cheap as possible.  Part of that is the much derided staging area as
well as other aspects of caching the blobs and trees, but part of that
is "git reset --soft" and the DAG editing capabilities it provides.
You can throw away commits while keeping the changes using interactive
rebasing, or do the commits on a branch and merge, or any combination
that makes sense to you.

When I have achieved a state that deserves publication, I want to save
it in a reliable way that doesn't involve me remembering not to touch
that workspace, etc.  Maybe you don't want to do that, but I assure
you the cost of learning to use an appropriate workflow is far lower
than the cost of reproducing even a score of lines that disappeared
due to a silly typo or a tool whose documentation was unclear.

 > These two "why?"s are not rhetorical questions.

Yes, they are.  You (and Richard) don't want to know the answers
because acknowledging them would very likely induce changes in your
workflows, and everybody else already does know the answers.

 > No, I'm not confused on [the different usage of merge, fetch, and
 > pull in git and hg].

Well, the language you use makes it very difficult to determine
whether you are or aren't.  For example, when you write "merge", it's
hard to tell whether you are referring to a particular VCS's designed
semantics, to the goal you want to achieve in the workspace, or to the
particular command provided by a given VCS.  I suspect, but can't say
for sure for lack of verbal cues, that you actually switch back and
forth from one sentence to the next.

 > > What else would it do?  Merge tools have changed the working tree
 > > from time immemorial.
 > That's poor, Stephen.  [...]  The fact is, the documentation
 > doesn't say this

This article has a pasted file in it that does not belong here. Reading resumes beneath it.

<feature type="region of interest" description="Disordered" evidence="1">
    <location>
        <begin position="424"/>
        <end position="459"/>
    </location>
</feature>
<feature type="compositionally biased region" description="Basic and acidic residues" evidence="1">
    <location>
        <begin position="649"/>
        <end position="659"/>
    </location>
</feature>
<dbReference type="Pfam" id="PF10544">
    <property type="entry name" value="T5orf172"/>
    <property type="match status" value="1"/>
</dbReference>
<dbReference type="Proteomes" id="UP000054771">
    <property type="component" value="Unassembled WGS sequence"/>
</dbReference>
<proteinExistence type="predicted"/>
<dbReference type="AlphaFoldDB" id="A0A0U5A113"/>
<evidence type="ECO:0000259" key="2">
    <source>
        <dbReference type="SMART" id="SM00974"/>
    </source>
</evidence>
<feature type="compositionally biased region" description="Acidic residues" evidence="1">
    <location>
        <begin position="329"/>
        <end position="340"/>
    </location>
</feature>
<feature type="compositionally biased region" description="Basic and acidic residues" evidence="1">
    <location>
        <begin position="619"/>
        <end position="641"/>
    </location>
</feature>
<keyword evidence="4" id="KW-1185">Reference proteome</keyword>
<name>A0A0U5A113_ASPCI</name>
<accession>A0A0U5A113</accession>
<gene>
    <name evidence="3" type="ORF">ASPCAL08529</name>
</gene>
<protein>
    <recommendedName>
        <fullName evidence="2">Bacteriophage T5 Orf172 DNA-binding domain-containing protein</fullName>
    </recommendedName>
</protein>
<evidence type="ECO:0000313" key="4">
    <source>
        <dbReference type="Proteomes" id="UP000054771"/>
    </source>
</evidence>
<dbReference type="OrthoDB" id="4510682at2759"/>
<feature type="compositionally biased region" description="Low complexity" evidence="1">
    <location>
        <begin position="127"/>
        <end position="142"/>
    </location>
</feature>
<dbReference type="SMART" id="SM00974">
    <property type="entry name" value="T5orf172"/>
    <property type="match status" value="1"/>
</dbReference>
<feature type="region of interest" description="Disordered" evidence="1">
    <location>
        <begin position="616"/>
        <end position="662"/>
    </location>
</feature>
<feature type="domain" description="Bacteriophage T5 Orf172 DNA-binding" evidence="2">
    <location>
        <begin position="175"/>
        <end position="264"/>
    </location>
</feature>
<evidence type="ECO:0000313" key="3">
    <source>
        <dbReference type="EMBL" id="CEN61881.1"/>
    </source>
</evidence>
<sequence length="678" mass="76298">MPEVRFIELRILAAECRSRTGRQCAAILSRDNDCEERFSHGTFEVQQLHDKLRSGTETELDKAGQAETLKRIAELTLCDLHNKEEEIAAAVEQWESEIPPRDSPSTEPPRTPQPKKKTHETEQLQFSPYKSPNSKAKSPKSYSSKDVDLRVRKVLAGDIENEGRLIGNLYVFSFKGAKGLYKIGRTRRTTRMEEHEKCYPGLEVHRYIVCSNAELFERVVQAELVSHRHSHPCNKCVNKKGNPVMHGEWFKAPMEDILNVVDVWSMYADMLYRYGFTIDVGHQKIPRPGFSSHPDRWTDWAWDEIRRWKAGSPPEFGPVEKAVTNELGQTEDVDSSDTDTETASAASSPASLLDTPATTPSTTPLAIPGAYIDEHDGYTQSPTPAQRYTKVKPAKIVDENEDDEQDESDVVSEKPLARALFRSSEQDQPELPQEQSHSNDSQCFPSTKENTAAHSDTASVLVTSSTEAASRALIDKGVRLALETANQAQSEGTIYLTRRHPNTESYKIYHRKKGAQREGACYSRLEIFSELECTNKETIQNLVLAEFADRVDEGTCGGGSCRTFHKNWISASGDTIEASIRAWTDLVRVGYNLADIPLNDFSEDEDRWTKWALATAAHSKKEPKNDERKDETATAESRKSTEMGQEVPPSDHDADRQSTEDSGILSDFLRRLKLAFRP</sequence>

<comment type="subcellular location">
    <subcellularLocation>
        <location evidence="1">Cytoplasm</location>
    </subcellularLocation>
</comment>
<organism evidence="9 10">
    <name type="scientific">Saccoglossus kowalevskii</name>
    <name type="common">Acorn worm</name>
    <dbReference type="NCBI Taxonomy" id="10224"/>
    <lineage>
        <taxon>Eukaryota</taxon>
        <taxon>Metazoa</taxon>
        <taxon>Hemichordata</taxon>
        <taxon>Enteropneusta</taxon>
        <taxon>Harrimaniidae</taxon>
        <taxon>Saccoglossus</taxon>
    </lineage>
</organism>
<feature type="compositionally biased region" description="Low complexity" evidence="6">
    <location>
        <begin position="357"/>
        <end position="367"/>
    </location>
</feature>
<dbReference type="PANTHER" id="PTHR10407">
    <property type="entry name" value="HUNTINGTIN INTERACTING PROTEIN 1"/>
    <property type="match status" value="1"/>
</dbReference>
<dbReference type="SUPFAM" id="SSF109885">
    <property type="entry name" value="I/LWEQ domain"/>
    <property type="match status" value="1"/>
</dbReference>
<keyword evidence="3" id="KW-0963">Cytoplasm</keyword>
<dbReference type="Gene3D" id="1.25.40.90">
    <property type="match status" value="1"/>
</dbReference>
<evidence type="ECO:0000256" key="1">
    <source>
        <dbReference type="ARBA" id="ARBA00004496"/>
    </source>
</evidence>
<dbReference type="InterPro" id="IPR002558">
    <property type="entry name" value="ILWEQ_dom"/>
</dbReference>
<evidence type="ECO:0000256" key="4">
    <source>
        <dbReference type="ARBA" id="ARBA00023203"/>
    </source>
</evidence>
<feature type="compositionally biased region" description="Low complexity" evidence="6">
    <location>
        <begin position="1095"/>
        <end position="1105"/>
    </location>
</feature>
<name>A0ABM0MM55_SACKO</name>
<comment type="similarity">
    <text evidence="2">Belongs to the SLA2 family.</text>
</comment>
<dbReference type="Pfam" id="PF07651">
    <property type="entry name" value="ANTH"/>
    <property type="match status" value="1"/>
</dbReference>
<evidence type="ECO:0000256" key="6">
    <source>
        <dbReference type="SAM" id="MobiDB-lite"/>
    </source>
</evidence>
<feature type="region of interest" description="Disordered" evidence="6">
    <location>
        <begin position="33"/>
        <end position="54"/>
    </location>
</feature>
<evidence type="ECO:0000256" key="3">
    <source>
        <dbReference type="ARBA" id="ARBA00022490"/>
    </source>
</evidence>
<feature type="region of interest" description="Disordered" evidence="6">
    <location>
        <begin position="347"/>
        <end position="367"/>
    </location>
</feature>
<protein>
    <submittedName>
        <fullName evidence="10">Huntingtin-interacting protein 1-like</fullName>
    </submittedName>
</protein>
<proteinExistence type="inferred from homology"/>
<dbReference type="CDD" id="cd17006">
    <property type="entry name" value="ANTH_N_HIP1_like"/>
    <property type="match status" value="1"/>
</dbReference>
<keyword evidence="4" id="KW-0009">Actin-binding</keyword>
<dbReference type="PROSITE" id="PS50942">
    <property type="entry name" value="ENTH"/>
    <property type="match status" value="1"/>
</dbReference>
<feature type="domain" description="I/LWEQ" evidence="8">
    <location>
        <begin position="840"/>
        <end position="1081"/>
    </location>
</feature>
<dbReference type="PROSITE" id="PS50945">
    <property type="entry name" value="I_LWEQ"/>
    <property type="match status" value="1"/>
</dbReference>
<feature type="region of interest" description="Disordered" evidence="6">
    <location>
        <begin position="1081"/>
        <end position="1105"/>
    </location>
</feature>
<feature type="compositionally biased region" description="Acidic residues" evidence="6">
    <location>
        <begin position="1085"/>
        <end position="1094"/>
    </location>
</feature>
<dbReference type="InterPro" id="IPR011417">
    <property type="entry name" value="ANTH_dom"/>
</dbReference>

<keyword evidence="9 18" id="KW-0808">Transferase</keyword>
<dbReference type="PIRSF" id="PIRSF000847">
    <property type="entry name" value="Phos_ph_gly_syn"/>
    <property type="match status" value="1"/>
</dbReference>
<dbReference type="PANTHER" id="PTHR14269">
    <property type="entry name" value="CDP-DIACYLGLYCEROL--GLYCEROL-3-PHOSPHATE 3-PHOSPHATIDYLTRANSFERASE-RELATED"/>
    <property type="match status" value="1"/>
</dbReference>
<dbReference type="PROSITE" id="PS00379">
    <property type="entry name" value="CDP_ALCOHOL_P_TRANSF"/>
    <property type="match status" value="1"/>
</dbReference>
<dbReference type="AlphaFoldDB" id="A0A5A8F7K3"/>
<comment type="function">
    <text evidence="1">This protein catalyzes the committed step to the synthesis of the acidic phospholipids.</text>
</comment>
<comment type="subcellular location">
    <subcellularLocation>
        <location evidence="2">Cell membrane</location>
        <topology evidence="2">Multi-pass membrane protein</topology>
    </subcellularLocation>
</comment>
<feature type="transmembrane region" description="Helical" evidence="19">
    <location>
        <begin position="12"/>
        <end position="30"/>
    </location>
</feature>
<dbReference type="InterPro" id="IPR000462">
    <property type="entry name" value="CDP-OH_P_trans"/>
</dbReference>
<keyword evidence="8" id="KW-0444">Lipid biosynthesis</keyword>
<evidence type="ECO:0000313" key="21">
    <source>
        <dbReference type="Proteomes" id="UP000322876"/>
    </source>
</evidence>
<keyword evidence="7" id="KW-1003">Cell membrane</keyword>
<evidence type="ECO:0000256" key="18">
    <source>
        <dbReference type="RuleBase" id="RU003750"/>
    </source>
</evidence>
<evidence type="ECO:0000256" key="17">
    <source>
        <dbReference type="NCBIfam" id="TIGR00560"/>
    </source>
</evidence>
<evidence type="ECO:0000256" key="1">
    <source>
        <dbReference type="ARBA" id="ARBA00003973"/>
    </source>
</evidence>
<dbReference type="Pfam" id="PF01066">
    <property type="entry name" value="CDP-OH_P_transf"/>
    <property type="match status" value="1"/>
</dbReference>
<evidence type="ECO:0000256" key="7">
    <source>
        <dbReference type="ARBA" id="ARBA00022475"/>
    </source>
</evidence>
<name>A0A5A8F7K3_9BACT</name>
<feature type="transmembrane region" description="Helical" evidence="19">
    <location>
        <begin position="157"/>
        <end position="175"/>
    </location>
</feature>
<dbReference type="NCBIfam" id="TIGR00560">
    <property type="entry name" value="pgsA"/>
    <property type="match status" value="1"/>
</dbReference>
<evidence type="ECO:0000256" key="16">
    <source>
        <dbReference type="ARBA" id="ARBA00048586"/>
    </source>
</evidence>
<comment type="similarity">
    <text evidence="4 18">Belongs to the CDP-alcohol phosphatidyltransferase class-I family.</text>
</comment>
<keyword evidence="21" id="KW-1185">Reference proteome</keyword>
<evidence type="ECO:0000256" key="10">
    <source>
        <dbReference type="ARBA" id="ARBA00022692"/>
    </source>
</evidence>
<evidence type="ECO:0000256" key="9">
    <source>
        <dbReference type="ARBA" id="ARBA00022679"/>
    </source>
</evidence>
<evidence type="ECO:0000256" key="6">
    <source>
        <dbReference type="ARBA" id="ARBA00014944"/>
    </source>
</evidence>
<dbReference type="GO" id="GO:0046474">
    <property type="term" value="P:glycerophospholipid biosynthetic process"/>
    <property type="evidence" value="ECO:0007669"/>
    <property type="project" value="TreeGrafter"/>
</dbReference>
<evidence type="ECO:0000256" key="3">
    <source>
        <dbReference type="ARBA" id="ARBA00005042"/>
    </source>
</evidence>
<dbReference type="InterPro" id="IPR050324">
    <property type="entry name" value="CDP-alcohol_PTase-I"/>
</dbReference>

I'm sorry, but that point is moot.  Emacs chose git despite the
well-known deficiencies of its documentation, primarily because there
are a lot of Emacs workers who like git and know it fairly well.  One
now needs to use git to work on Emacs efficiently.  So suck it up and
use the wetware that has accumulated around you.

 > > What's different from traditional 3-way merge tools (that aren't
 > > part of a VCS) is that git *also* creates a commit with more than
 > > one parent (which is what is meant by joining development
 > > histories).
 > Do development histories have 40-byte hashes?  :-)

Of course they do.  Each commit implies a whole development history
through the parents attribute, just as each cons implies a whole list
through the cdr attribute.

 > The documentation is part of the program.  Whether bugs are in the
 > doc or the prog, it costs just as much wasted time and energy.

Only because you're unwilling to ask for help.  Asking for help from
Emacs developers is a very cheap and effective substitute for good
docs, and surely you have sufficient standing in the community to
warrant attention to your questions.  Of course you probably want to
choose the advice of someone like Eli rather than somebody like
Andreas, but both would undoubtedly answer your questions.